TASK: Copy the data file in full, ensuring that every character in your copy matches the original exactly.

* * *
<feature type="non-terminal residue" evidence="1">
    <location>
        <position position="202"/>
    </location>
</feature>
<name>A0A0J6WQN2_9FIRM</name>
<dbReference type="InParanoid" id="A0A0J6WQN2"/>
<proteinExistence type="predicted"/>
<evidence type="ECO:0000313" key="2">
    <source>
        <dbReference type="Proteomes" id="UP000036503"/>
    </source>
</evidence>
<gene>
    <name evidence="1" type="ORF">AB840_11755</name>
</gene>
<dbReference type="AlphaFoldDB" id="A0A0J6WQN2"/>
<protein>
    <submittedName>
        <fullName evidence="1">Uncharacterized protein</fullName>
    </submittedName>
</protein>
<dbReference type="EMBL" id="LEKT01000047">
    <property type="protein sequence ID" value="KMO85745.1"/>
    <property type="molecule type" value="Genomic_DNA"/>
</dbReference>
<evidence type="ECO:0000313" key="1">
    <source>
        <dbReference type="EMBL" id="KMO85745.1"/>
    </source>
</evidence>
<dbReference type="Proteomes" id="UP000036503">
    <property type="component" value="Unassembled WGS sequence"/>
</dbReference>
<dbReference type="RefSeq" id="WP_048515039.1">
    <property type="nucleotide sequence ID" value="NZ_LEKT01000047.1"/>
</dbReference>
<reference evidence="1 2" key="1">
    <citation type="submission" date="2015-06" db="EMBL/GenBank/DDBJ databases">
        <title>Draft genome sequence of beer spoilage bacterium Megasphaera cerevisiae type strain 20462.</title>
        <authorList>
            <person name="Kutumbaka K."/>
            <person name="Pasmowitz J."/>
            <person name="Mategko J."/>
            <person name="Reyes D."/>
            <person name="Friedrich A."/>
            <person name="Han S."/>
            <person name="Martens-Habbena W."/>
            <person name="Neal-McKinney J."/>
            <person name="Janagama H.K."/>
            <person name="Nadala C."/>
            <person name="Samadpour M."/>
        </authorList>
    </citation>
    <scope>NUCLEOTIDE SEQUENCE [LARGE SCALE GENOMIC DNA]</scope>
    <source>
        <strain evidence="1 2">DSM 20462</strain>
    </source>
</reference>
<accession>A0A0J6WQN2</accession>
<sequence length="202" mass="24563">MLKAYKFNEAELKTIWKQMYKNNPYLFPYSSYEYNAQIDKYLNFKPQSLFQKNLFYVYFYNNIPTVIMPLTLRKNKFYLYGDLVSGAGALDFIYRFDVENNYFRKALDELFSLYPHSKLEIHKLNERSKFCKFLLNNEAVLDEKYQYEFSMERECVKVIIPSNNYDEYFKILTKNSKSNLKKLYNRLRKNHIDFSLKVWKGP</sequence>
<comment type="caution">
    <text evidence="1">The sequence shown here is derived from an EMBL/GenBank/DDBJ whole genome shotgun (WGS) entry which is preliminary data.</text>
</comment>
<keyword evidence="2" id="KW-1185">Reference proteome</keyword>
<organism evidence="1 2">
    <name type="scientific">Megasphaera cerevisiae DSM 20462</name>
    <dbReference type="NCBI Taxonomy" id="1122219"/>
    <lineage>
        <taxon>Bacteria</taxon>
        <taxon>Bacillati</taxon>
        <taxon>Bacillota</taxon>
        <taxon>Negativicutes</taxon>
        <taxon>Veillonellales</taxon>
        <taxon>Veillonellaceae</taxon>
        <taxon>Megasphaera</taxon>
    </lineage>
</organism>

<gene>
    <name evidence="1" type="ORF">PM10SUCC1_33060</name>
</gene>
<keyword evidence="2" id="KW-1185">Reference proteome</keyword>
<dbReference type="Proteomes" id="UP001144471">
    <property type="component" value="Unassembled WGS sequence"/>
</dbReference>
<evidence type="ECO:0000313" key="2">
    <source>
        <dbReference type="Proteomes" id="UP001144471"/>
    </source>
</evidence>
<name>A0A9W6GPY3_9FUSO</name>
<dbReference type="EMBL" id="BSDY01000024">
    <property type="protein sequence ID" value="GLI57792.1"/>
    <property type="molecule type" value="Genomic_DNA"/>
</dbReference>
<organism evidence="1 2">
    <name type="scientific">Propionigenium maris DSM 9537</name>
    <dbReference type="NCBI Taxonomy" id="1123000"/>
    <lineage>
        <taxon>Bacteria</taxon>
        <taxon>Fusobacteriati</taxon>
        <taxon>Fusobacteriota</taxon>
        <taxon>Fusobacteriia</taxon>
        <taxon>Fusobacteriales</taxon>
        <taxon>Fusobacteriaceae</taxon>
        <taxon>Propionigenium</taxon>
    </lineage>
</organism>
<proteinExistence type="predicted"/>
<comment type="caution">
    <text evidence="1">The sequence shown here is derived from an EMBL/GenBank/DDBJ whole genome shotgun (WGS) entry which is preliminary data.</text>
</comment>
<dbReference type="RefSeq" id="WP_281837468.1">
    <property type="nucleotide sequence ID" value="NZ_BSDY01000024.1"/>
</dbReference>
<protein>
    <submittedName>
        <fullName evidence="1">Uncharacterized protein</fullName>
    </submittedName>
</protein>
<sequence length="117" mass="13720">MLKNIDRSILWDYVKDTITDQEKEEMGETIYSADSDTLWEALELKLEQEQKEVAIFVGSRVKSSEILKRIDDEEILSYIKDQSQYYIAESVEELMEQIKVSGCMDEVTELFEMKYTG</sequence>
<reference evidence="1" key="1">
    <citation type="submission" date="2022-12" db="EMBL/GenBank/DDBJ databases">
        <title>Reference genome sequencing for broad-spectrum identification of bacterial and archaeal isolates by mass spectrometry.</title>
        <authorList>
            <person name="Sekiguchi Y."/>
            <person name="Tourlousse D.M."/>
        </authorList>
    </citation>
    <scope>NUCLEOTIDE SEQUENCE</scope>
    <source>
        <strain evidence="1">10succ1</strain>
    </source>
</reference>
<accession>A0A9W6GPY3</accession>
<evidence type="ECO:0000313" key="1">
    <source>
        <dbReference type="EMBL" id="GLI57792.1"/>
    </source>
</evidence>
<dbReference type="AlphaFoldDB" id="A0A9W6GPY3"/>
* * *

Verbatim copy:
<feature type="non-terminal residue" evidence="1">
    <location>
        <position position="202"/>
    </location>
</feature>
<name>A0A0J6WQN2_9FIRM</name>
<dbReference type="InParanoid" id="A0A0J6WQN2"/>
<proteinExistence type="predicted"/>
<evidence type="ECO:0000313" key="2">
    <source>
        <dbReference type="Proteomes" id="UP000036503"/>
    </source>
</evidence>
<gene>
    <name evidence="1" type="ORF">AB840_11755</name>
</gene>
<dbReference type="AlphaFoldDB" id="A0A0J6WQN2"/>
<protein>
    <submittedName>
        <fullName evidence="1">Uncharacterized protein</fullName>
    </submittedName>
</protein>
<dbReference type="EMBL" id="LEKT01000047">
    <property type="protein sequence ID" value="KMO85745.1"/>
    <property type="molecule type" value="Genomic_DNA"/>
</dbReference>
<evidence type="ECO:0000313" key="1">
    <source>
        <dbReference type="EMBL" id="KMO85745.1"/>
    </source>
</evidence>
<dbReference type="Proteomes" id="UP000036503">
    <property type="component" value="Unassembled WGS sequence"/>
</dbReference>
<dbReference type="RefSeq" id="WP_048515039.1">
    <property type="nucleotide sequence ID" value="NZ_LEKT01000047.1"/>
</dbReference>
<reference evidence="1 2" key="1">
    <citation type="submission" date="2015-06" db="EMBL/GenBank/DDBJ databases">
        <title>Draft genome sequence of beer spoilage bacterium Megasphaera cerevisiae type strain 20462.</title>
        <authorList>
            <person name="Kutumbaka K."/>
            <person name="Pasmowitz J."/>
            <person name="Mategko J."/>
            <person name="Reyes D."/>
            <person name="Friedrich A."/>
            <person name="Han S."/>
            <person name="Martens-Habbena W."/>
            <person name="Neal-McKinney J."/>
            <person name="Janagama H.K."/>
            <person name="Nadala C."/>
            <person name="Samadpour M."/>
        </authorList>
    </citation>
    <scope>NUCLEOTIDE SEQUENCE [LARGE SCALE GENOMIC DNA]</scope>
    <source>
        <strain evidence="1 2">DSM 20462</strain>
    </source>
</reference>
<accession>A0A0J6WQN2</accession>
<sequence length="202" mass="24563">MLKAYKFNEAELKTIWKQMYKNNPYLFPYSSYEYNAQIDKYLNFKPQSLFQKNLFYVYFYNNIPTVIMPLTLRKNKFYLYGDLVSGAGALDFIYRFDVENNYFRKALDELFSLYPHSKLEIHKLNERSKFCKFLLNNEAVLDEKYQYEFSMERECVKVIIPSNNYDEYFKILTKNSKSNLKKLYNRLRKNHIDFSLKVWKGP</sequence>
<comment type="caution">
    <text evidence="1">The sequence shown here is derived from an EMBL/GenBank/DDBJ whole genome shotgun (WGS) entry which is preliminary data.</text>
</comment>
<keyword evidence="2" id="KW-1185">Reference proteome</keyword>
<organism evidence="1 2">
    <name type="scientific">Megasphaera cerevisiae DSM 20462</name>
    <dbReference type="NCBI Taxonomy" id="1122219"/>
    <lineage>
        <taxon>Bacteria</taxon>
        <taxon>Bacillati</taxon>
        <taxon>Bacillota</taxon>
        <taxon>Negativicutes</taxon>
        <taxon>Veillonellales</taxon>
        <taxon>Veillonellaceae</taxon>
        <taxon>Megasphaera</taxon>
    </lineage>
</organism>

<gene>
    <name evidence="1" type="ORF">PM10SUCC1_33060</name>
</gene>
<keyword evidence="2" id="KW-1185">Reference proteome</keyword>
<dbReference type="Proteomes" id="UP001144471">
    <property type="component" value="Unassembled WGS sequence"/>
</dbReference>
<evidence type="ECO:0000313" key="2">
    <source>
        <dbReference type="Proteomes" id="UP001144471"/>
    </source>
</evidence>
<name>A0A9W6GPY3_9FUSO</name>
<dbReference type="EMBL" id="BSDY01000024">
    <property type="protein sequence ID" value="GLI57792.1"/>
    <property type="molecule type" value="Genomic_DNA"/>
</dbReference>
<organism evidence="1 2">
    <name type="scientific">Propionigenium maris DSM 9537</name>
    <dbReference type="NCBI Taxonomy" id="1123000"/>
    <lineage>
        <taxon>Bacteria</taxon>
        <taxon>Fusobacteriati</taxon>
        <taxon>Fusobacteriota</taxon>
        <taxon>Fusobacteriia</taxon>
        <taxon>Fusobacteriales</taxon>
        <taxon>Fusobacteriaceae</taxon>
        <taxon>Propionigenium</taxon>
    </lineage>
</organism>
<proteinExistence type="predicted"/>
<comment type="caution">
    <text evidence="1">The sequence shown here is derived from an EMBL/GenBank/DDBJ whole genome shotgun (WGS) entry which is preliminary data.</text>
</comment>
<dbReference type="RefSeq" id="WP_281837468.1">
    <property type="nucleotide sequence ID" value="NZ_BSDY01000024.1"/>
</dbReference>
<protein>
    <submittedName>
        <fullName evidence="1">Uncharacterized protein</fullName>
    </submittedName>
</protein>
<sequence length="117" mass="13720">MLKNIDRSILWDYVKDTITDQEKEEMGETIYSADSDTLWEALELKLEQEQKEVAIFVGSRVKSSEILKRIDDEEILSYIKDQSQYYIAESVEELMEQIKVSGCMDEVTELFEMKYTG</sequence>
<reference evidence="1" key="1">
    <citation type="submission" date="2022-12" db="EMBL/GenBank/DDBJ databases">
        <title>Reference genome sequencing for broad-spectrum identification of bacterial and archaeal isolates by mass spectrometry.</title>
        <authorList>
            <person name="Sekiguchi Y."/>
            <person name="Tourlousse D.M."/>
        </authorList>
    </citation>
    <scope>NUCLEOTIDE SEQUENCE</scope>
    <source>
        <strain evidence="1">10succ1</strain>
    </source>
</reference>
<accession>A0A9W6GPY3</accession>
<evidence type="ECO:0000313" key="1">
    <source>
        <dbReference type="EMBL" id="GLI57792.1"/>
    </source>
</evidence>
<dbReference type="AlphaFoldDB" id="A0A9W6GPY3"/>